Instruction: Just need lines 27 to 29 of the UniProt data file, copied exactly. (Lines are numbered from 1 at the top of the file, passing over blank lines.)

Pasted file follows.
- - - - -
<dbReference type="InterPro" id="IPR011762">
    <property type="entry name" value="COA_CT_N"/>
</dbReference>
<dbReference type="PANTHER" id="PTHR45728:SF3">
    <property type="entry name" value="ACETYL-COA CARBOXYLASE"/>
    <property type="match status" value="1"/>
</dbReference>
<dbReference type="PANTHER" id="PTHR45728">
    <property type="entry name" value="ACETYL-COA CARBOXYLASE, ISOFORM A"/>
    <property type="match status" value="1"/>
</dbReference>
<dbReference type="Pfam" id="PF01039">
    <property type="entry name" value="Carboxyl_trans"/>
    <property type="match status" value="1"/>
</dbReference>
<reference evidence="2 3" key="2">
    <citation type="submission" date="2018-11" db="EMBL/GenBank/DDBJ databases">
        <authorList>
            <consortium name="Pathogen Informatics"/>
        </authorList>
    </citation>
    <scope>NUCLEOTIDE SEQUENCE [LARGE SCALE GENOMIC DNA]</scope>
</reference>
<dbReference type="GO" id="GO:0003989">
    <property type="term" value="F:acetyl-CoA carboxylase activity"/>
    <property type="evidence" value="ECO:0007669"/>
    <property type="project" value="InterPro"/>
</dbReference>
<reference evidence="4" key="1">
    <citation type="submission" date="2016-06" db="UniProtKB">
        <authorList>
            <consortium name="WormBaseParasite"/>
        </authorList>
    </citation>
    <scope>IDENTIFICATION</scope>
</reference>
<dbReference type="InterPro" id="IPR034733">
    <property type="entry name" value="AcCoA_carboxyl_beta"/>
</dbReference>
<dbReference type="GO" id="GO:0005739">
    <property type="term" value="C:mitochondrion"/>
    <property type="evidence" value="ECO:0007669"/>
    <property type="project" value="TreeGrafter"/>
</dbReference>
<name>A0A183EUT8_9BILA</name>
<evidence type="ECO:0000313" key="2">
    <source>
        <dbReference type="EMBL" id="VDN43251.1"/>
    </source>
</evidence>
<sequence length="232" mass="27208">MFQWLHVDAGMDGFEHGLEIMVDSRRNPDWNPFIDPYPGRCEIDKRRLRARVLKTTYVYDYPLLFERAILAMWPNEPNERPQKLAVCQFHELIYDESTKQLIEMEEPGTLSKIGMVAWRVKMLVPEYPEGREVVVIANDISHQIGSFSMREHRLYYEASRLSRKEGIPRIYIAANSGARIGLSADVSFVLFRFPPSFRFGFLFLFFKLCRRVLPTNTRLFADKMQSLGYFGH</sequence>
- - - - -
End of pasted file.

    <property type="project" value="InterPro"/>
</dbReference>
<reference evidence="4" key="1">